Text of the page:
– ♥ –

#99: Perspicacity

P_perspicacity

noun
1. keenness of mental perception; vision, insight, acumen. 
Keep your mind sharp and kickin’. Bend and stretch those mental muscles! Read. Do crossword puzzles and number games. Play scrabble. Study things. Ask questions. Listen, a lot. Stay curious. Always, stay curious.

– ♥ –

#100: Puppies

P_puppies

Because just the thought of puppies makes most people smile. 🙂

……………………

(See all 100 Plethora of P’s here)

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Tea, Guacamole and A Blanket

saxton_tea.sand

Intention: Early morning Sun Salutations. Long walks along the shore; the wide, cream-colored beach hedged by flowering dunes and solid, old homes with weathered shingles and thick white pillars holding up wrap-around porches. Bike rides and ice cream and warm sea breezes fueling inspirations that spread themselves like butter, page after page, in my notebooks. Skin, tingling and alive from the surf and the sun. Hair in happy, salty tangles. Laughter as the sun makes long shadows in the sand and friends share a toast to the tides; to each other; to the red glow on our shoulders (pass the aloe, please). Meditations under the moon; breaths keeping time with the rumbling, tumbling, humbling waves.

Reality: Early morning drizzle followed by chilly, windy torrents. Cold; did I mention, cold? My giant-sized, fluffy red blanket and I step, daily, onto the thick-pillar-adorned porch to admire the angry sea’s spectacular beauty; this week she’s a pounding, twisting, frothy tempest. My blanket-bundled self takes 20 yard walks to the bench at the top of the beach, finds a dry-ish spot to watch the sky for signs of sunshine. Friends arrive, singing “the sun’ll come out, tomorrow…”. My girls, generally hunkered down with their laptops and phones, are otherwise perfecting their omelette and smoothie-making skills. We eat exorbitant amounts of whole-wheat tortilla chips with guacamole dip. We find that Scotty’s fresh flounder tastes just as good in stormy weather as it does in good weather. Thank goodness I remembered to pack the Scrabble board and card decks. And my red blanket.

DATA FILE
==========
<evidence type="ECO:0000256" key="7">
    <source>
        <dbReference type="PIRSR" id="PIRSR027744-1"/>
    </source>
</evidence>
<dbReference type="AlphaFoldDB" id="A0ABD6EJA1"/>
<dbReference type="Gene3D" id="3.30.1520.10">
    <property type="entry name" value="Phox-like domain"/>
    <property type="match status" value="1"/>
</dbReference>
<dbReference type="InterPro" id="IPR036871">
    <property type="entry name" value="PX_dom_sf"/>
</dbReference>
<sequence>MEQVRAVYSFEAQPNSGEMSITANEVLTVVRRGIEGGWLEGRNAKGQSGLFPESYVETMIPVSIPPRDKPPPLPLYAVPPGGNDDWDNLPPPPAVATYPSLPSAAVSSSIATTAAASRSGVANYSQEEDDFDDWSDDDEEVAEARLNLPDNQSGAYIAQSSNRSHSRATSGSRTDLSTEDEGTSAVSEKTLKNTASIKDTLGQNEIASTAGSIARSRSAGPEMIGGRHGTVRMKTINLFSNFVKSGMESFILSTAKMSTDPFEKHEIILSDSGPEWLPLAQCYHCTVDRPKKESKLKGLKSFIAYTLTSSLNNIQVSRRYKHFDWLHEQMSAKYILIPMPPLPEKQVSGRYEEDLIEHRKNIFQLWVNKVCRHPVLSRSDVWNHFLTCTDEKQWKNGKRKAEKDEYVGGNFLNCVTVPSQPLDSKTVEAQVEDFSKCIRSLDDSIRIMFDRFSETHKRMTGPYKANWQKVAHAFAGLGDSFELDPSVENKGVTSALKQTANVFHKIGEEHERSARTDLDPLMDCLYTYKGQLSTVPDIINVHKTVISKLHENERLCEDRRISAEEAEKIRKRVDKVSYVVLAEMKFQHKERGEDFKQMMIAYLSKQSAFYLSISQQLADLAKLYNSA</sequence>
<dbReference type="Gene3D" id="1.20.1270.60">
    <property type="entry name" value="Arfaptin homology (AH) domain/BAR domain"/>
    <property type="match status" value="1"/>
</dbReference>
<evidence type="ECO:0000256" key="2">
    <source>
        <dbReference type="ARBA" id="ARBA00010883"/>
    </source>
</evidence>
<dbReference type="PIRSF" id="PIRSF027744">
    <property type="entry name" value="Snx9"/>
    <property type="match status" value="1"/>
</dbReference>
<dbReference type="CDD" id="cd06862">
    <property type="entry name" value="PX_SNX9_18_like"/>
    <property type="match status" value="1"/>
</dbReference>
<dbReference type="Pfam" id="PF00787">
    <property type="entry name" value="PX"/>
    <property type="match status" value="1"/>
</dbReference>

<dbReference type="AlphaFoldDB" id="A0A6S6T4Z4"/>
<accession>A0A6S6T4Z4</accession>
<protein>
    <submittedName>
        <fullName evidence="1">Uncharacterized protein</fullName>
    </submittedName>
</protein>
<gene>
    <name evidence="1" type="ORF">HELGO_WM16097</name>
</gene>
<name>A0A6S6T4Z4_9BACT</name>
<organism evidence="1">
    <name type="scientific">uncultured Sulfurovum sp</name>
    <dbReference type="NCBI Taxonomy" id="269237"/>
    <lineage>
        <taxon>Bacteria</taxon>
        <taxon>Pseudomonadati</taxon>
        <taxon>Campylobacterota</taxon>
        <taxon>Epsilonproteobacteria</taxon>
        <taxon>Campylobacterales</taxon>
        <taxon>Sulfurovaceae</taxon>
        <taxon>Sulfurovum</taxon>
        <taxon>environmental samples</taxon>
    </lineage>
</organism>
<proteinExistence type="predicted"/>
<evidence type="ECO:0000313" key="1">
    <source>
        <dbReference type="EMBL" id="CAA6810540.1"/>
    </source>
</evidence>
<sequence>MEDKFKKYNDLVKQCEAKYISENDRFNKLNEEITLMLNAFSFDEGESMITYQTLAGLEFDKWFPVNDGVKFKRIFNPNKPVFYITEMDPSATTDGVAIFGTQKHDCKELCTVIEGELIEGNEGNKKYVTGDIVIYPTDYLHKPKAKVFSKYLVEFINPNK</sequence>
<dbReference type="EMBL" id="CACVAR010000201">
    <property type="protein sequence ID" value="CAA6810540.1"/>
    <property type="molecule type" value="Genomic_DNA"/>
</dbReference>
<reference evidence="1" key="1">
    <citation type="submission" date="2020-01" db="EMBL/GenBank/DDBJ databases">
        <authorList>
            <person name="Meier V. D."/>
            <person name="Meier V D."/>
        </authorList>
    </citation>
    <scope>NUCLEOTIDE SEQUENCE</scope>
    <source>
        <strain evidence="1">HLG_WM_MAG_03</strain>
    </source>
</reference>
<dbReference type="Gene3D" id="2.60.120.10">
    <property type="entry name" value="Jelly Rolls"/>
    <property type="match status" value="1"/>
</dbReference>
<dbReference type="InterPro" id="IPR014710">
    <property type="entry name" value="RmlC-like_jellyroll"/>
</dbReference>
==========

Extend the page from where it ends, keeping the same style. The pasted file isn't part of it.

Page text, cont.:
But still, it’s not enough to see the sea, I need to stand close, near the edge (but not so near to risk dipping my blanket in the surf) ~ so we venture time and again onto the wide, cream-colored coastline and marvel at the ocean’s extraordinary magnificence. My blanket and I enjoy tea under the eaves by the flowering dunes. We read. We take pictures and post them on Instagram. During a break in the unforgiving wind and rain we settle into a comfy spot on the soft sand and attempt to write in my notebook.

Drip.

Drop.

“Oh cruel fate . . . why do you mock me?”

Surrender.

So it’s short walks, no bikes. Ice cream, no warm breezes. Writing inside, not out. Skip the aloe. And despite the lack of shadows for five straight days, we do laugh; and we share toasts to the tides, and, mostly, to each other.

saxton_seagull.silo

saxton_flowering.dunes.foggy

saxton_mygirlsonbeach

saxton_clam.shells

saxton_blanket.sea

“Serenely full, the epicure would say, Fate cannot harm me; I have dined to-day.”
– Sydney Smith (1771 – 1845)

 

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Fun With Apples

Fruits may very well be one of the most universally painted subjects. Fruits, flowers, landscapes, portraits – all very classic.  But fruits in particular, ah … they’re full of delicious secrets, hidden like magic beneath their splendid curves, their dappled, imperfect skins protecting succulent juices dripping with nutrients, new life at their very core. They are marvels. God’s candy. Delivered fresh every season. And to the artist’s eye, something entirely pleasing, century after century.